Monday, December 22, 2008

The Pluto Files: The Rise and Fall of America's Favorite Planet by Neil deGrasse Tyson (a guest review)

I recently received a copy of The Pluto Files as part of the LibraryThing Early Reviewer program. While I have every intention of reading this eventually, my reason for requesting this book was so that, if received, my husband, who teaches astronomy at the high school level, could read it and review it. He did, and here is what he had to say.

"Astronomers of all ages and levels of skill are benefiting from an explosion of knowledge on topics ranging from possible life on Mars, to the influence of dark matter on the universe, to frequent reports about newly discovered exoplanets (planets orbiting other stars). The deluge of data has resulted in a whirlwind of new ideas and the inevitable changes to the scientific status quo. Pluto's recent change of planetary status and the cultural and scientific turmoil that led up to its demotion stem directly from our attempts to get a handle on the latest discoveries.

Neil deGrasse Tyson's book "The Pluto Files: the Rise and Fall of America's Favorite Planet" does a wonderful job of putting all the scientific and cultural issues into a fun, well-balanced and very readable volume. The science in the book is easy to follow and presented in a very balanced way. Dr. Tyson presents the facts in the context of culture and history throughout the tale of the beleaguered Pluto. It is an approachable book and very readable. The inclusion of many humorous comics and images of the prominent players in this tragic drama makes it seem more real. You get a sense of the human element. After all, this is a story about how humans react when science and sentimentality don't get along.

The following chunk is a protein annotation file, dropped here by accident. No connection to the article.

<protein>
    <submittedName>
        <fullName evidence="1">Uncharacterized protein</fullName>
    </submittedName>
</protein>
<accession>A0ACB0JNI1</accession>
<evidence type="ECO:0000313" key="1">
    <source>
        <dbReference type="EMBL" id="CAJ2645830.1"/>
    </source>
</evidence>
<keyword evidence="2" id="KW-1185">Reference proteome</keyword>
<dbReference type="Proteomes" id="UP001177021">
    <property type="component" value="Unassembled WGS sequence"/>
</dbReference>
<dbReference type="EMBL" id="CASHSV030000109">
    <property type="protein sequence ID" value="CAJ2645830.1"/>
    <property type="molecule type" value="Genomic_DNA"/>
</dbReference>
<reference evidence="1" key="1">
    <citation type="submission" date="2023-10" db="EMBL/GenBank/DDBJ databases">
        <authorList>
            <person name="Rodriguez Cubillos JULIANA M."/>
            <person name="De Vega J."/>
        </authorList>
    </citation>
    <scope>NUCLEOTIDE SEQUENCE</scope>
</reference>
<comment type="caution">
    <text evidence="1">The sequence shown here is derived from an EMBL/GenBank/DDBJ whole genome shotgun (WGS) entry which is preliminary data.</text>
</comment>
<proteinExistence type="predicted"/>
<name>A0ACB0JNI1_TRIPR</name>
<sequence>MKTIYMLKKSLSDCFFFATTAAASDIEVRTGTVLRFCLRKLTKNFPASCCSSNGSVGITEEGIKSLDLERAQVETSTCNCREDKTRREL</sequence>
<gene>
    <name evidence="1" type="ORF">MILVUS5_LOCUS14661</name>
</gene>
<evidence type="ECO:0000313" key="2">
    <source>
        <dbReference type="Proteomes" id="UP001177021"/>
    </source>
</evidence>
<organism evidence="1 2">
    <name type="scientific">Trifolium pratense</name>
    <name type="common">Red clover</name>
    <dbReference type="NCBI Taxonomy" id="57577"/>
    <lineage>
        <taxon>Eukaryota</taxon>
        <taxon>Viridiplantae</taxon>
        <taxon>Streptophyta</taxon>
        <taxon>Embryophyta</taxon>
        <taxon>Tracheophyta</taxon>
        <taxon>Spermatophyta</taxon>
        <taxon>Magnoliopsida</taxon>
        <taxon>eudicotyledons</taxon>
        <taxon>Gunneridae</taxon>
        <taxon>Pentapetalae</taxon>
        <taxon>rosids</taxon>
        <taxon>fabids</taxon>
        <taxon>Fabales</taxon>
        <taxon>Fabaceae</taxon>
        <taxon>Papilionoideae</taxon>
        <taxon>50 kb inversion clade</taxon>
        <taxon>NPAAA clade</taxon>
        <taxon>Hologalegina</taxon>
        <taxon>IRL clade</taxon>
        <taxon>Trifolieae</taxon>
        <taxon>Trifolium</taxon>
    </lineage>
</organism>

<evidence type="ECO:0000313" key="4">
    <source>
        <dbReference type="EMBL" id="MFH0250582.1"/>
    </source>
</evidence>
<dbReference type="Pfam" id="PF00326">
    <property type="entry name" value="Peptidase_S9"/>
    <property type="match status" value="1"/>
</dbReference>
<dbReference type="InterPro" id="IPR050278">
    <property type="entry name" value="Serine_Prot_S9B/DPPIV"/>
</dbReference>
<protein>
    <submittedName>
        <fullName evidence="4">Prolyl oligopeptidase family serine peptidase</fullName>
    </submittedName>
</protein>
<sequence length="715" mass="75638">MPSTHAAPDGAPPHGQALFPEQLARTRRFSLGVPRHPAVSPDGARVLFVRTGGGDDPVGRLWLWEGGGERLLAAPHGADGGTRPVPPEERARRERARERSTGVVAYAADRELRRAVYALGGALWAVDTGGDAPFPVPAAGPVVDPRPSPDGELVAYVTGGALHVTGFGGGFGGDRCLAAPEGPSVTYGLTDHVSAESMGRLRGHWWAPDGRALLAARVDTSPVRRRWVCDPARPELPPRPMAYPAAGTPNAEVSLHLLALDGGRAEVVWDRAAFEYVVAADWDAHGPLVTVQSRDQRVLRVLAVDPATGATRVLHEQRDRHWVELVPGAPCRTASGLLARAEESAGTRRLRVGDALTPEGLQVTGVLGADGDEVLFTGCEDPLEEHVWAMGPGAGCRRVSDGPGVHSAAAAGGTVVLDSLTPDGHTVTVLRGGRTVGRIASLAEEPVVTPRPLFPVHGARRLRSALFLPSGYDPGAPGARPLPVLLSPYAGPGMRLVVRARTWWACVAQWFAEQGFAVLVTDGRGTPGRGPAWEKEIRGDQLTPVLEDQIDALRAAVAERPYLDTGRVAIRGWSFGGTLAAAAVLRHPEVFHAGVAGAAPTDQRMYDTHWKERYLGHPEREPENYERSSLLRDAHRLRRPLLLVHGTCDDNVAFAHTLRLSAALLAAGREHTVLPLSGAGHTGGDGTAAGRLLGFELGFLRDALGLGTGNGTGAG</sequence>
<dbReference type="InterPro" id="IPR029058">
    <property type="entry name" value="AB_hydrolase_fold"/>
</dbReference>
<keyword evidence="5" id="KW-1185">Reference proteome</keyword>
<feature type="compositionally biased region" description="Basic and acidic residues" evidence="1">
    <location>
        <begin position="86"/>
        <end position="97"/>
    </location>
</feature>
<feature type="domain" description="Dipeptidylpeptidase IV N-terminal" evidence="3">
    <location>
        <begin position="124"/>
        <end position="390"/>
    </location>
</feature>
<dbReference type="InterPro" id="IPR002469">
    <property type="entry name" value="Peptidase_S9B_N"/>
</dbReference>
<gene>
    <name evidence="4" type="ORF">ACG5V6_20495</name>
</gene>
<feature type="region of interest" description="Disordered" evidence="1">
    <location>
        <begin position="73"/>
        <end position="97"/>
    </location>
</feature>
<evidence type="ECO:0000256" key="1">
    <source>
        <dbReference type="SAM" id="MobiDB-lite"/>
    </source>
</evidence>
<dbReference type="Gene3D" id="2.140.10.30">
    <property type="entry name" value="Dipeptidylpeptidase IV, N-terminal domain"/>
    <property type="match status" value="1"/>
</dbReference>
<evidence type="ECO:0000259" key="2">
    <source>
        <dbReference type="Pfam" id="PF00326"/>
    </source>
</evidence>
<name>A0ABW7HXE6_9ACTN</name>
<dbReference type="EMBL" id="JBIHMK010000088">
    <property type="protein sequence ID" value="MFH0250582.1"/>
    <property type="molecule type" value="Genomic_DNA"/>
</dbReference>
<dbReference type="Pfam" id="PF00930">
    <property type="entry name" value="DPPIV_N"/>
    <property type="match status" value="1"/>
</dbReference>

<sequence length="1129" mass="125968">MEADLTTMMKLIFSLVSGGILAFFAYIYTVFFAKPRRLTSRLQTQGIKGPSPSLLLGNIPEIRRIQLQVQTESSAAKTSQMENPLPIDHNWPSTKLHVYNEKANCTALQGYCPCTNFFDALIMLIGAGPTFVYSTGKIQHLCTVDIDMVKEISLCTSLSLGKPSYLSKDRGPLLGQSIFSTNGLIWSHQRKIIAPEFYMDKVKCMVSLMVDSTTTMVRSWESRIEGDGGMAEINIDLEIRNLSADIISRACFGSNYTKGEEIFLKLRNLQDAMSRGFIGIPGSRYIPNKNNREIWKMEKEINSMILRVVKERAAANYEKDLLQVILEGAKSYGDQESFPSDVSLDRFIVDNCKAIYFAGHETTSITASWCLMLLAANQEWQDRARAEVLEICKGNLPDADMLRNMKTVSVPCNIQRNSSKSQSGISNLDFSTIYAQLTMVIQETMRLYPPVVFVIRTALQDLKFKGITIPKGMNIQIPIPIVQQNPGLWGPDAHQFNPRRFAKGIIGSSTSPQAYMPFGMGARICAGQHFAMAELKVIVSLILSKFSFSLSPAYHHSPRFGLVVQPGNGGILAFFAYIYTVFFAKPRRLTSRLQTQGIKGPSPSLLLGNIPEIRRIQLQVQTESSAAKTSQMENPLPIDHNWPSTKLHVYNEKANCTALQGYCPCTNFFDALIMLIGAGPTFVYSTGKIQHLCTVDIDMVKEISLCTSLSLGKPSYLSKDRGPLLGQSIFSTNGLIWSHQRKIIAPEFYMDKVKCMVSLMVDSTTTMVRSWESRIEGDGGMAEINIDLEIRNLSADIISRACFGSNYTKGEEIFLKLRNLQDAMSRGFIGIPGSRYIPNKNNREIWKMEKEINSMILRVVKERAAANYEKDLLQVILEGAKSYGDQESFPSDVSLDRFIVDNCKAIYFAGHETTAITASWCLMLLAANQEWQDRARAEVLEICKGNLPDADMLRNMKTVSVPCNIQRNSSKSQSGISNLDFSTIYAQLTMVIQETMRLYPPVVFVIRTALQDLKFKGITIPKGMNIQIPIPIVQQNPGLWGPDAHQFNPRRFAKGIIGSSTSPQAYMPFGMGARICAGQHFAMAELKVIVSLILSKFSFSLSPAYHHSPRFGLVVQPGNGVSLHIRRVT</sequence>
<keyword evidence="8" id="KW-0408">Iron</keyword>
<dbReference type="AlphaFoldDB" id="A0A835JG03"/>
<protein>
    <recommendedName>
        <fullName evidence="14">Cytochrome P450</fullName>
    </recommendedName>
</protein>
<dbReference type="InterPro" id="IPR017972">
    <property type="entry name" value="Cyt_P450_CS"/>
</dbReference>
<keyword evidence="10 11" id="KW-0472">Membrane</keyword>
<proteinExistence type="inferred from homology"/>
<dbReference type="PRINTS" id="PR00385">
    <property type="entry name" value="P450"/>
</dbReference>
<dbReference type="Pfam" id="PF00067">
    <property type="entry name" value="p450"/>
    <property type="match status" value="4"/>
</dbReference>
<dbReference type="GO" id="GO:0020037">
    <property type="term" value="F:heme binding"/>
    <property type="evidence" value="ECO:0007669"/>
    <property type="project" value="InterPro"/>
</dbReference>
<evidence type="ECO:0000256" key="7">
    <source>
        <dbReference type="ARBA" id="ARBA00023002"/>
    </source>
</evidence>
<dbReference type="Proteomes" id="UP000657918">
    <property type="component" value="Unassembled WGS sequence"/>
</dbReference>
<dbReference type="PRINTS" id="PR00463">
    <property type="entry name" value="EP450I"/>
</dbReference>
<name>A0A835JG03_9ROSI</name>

Dr. Tyson makes his opinion very clear, but he is willing to admit that the topics bear more discussion. What about Sedna, Eris, and the other "new planets" that make the inclusion of Pluto a sticky problem for planetary scientists? In the end he suggests the issue isn't whether or not Pluto should be a planet, but that astronomers should do a better job of attempting to handle the newcomers to our celestial party. Can we really do science by committee? Is science meant to be a democracy? Shouldn't careful science be the way things are done? Perhaps we have all been too hasty in taking sides on the issue of Pluto's planethood. Maybe we should have a few more planets in our list or leave the number at 8. Either way, we need to understand how all the parts of the solar system work, regardless of what classification we use.

Yes, it is true that Pluto clearly doesn't fit with the terrestrial planets of the inner solar system nor with the gas giants of the outer solar system. But it matters less what name we use to describe Pluto, Ceres, Eris, Sedna, and the others yet to be discovered and more what we do as a culture with our new information. After all, Pluto's story is our story regardless of what label we use to describe it.

So even if you are not a fan of Pluto or an astronomy buff, go out and get a copy of this delightful book, and I promise you will laugh and likely learn some fun stuff, too."

Thanks, Jimmy, for letting me post your review here!

No comments: